Part of my heart will always be Asian. Specifically, the thoughts of my year living in Korea will always bring back warm memories, but I thoroughly enjoyed my time travelling across the eastern seaboard of the world’s largest continent. From racing along the Great Wall of China to scaling the monstrous Kota Kinabalu on Borneo, some of my greatest adventures have been in the countries lapped by the Pacific Rim.
Yet there are many places which I failed to explore, simply because of the lack of time. I
know you must be thinking that it is plain greedy for a teacher to be asking for more holidays, but I would have relished the prospect of backpacking my way through the countries that I unfortunately didn’t get to during 2010 or beyond. Reading about the impending typhoon that will wreak havoc upon the Philippines fills me with worry but also regret that I am yet to see its beautiful beaches with my own eyes. Similar feelings arise when I think of countries such as Indonesia and Cambodia, which would surely enrich my life if I spent time within their borders.
Of course, there is still plenty of time for my travel radar to land on these places in the future. Yet there is one country in the region that really appeals to me, to the point where I have been particularly close to visiting on two separate occasions. I won’t pass up a chance to say ‘Good morning’ to Vietnam a third time. Even if that means I have to find Vietnam in the Czech Republic…
I am reliably informed that Vietnamese immigrants represent the third largest ethnic minority in the Czech Republic. According to the 2011 census, the Vietnamese diaspora numbers an incredible 83,000. It is thus understandable that Vietnamese cuisine can be found across the capital city. One area that was potentially airlifted from Hanoi to the centre of Europe is a market area known as Sapa, in the southern outskirts of the city. It is here where I reconnected with my Asian heart.
The number of young adults of Asian origin decamping from the local bus intimated to us that we had reached the place often dubbed ‘Little Hanoi’. Walking through a side entrance we noted signs in a variety of languages offering flights and money exchange.
Of course, there were some subtle differences that reminded us that we were in central Europe as opposed to Saigon. The weather was undoubtedly one of them. I may have a utopian view of the Vietnamese climate in my mind, but I am pretty sure that dank, glum, overcast afternoons do not happen frequently in Vietnam.
The market itself also seemed slightly strange, more reminiscent of a scrapyard than an actual market. It reminded me of Soviet-era Kazakh markets, rather than the bright lights and fervour attached to the Asian markets I have frequented. The shopping trolleys filled with the latest goods hark back to a different era.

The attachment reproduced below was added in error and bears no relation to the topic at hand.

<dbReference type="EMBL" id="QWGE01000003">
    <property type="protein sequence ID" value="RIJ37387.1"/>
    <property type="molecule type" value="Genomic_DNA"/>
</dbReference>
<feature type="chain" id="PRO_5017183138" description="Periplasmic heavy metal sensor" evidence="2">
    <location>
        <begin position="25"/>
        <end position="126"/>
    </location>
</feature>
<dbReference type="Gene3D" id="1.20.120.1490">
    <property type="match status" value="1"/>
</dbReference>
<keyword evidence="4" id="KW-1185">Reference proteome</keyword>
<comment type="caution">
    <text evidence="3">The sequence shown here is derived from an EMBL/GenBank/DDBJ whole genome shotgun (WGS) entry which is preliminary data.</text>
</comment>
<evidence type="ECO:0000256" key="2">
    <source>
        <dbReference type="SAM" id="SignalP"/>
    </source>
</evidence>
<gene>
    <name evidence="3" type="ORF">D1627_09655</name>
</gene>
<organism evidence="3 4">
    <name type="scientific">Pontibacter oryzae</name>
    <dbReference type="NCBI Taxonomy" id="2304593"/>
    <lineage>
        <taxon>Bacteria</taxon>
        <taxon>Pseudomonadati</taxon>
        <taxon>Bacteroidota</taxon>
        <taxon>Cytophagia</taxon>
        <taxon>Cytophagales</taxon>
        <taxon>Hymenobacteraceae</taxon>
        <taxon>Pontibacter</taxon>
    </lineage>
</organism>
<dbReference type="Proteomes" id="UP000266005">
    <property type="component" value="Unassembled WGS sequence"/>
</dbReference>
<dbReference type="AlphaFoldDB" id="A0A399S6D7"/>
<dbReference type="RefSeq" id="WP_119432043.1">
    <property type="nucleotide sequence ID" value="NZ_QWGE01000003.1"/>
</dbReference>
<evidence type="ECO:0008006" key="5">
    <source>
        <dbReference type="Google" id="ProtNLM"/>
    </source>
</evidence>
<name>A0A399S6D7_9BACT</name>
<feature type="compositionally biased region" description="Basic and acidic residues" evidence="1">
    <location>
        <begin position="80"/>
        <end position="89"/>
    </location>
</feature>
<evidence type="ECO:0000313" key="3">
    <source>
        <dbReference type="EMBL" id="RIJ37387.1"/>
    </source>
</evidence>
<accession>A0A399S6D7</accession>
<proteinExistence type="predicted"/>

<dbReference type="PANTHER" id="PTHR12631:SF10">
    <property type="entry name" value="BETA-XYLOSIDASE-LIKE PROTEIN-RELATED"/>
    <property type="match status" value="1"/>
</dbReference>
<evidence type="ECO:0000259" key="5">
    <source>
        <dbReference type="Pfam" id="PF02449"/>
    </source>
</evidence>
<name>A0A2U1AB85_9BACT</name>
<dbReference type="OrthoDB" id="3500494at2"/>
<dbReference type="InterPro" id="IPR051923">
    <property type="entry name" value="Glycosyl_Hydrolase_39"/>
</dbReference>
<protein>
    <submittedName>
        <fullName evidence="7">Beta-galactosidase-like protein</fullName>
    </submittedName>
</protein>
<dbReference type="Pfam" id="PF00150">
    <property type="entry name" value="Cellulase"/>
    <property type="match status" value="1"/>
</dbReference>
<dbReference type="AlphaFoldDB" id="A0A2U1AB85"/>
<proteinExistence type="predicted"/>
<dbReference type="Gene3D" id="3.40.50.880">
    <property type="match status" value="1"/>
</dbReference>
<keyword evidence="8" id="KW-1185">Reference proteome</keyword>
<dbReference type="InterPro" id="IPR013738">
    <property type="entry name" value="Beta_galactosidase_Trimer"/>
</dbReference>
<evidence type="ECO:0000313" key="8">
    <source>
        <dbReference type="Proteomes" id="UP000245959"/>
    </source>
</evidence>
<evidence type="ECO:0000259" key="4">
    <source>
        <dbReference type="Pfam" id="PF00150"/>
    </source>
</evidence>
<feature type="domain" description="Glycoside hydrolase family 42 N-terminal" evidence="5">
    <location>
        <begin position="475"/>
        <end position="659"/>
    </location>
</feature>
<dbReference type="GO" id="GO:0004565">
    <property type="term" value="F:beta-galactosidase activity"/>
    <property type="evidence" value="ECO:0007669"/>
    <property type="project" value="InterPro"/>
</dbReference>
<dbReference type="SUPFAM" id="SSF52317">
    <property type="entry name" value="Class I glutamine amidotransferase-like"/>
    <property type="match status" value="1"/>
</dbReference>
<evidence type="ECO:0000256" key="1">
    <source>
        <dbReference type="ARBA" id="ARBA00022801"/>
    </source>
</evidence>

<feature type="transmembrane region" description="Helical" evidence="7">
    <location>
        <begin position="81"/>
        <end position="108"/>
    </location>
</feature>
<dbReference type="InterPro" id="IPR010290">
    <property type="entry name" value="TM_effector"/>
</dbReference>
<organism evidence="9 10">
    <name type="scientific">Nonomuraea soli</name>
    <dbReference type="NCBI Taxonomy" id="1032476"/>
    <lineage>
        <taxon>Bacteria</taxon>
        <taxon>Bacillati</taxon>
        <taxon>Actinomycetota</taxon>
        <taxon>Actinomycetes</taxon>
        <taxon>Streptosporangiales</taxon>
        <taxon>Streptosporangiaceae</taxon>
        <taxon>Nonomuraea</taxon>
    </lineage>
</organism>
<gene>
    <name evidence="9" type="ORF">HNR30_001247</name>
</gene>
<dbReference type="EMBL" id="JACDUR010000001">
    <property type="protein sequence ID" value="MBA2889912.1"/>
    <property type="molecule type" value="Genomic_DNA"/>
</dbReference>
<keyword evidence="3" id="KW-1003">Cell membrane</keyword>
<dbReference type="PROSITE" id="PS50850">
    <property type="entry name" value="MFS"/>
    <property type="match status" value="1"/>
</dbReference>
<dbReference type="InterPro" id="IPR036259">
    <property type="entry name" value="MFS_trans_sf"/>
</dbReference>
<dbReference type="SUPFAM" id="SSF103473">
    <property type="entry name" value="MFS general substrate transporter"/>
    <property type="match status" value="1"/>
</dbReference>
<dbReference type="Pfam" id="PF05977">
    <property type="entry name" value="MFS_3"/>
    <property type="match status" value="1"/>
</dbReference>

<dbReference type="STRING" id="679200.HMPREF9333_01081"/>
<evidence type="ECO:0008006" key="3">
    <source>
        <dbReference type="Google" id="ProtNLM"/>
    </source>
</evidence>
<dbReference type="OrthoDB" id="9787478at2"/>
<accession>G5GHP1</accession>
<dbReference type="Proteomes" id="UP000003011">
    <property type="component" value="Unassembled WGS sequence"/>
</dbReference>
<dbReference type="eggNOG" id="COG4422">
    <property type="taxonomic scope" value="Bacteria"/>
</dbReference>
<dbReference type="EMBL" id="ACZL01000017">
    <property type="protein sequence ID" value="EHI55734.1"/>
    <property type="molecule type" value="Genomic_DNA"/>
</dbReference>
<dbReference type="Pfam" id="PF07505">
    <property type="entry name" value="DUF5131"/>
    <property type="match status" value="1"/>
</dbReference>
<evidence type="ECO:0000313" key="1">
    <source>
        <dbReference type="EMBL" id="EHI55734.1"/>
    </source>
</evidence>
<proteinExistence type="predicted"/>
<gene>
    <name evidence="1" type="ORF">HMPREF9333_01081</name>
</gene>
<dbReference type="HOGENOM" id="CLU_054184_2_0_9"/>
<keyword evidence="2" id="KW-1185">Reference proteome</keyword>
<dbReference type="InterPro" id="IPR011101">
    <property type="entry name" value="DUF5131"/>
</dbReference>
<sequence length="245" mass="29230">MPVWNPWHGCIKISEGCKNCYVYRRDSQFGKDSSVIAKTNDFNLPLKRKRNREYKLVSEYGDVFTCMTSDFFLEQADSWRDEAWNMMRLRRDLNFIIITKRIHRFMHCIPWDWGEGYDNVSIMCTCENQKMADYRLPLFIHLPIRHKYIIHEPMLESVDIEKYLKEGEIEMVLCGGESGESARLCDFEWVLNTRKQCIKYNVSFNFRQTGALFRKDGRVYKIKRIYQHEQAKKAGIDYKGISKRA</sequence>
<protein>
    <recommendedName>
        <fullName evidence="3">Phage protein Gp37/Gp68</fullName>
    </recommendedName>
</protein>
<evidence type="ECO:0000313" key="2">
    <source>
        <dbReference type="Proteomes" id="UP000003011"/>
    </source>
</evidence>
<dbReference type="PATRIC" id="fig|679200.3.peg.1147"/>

So what exactly were we looking for? Certainly not Christmas trees, yet they had them in abundance. At least we know where to return to if we decide to plump for having a fake evergreen in the apartment. Garments of all shapes and not too many sizes, perhaps befitting the stereotypical smaller stature of east Asians in general, could be found inside ramshackle concrete buildings. The insistence from sellers prohibiting photographs unfortunately means I cannot show you the best treasures from the jewellery shops, not to mention the gigantic Confederate flag hanging at one of the edges of the rows of stalls…
The main attraction for me was the opportunity to sample authentic Vietnamese cuisine. Though I’m sure the Vietnamese food we have sampled in the Czech Republic so far has been legitimately indigenous, I was looking for an Asian ‘atmosphere’ to go along with my pho. I also hadn’t yet had pho, so needed to rectify that situation as soon as possible.
Before the food came one of the stranger drinks around – bubble tea. For the uninitiated, bubble tea is a flavoured tea which comes with bizarre orbs of jelly at the bottom, which can be sucked into your mouth through a comically oversized straw. The machinery used to blend the drink – essentially attaching the drink to a metal arm which shakes it wildly for a while – and create the thing plastic lid were particularly fascinating to watch. As for the drink…better to order hot than cold in glum Czech weather like this.
Pho is a Vietnamese institution. A thin soup housing countless herbs, spices and flavours, as well as meat and noodles, it seems perfect for a day like this – a day that, as I’ve mentioned, may not happen in its country of origin very often. We ate in a small café-style place which reminded me very much of living in Asia – being able to see the food prepared, the smiles of the staff, the family nature of the whole place…and of course other people firmly focused on slurping spoon after spoon of good food down into their stomachs without a glance at what is around them.
The trip to Sapa Market reminded me of many happy memories of my time in Asia. It is nice that I now live in what is very much an international city with cuisines from all over the world to sample. All of my senses were ignited by the surroundings of this strangest of places. The day has made my desire to visit Vietnam, and sample more bubble tea and pho, that much stronger. Or maybe I’ll come and reconnect later in the year by returning here, and grabbing some Christmas decorations for the fun of it.
Love you all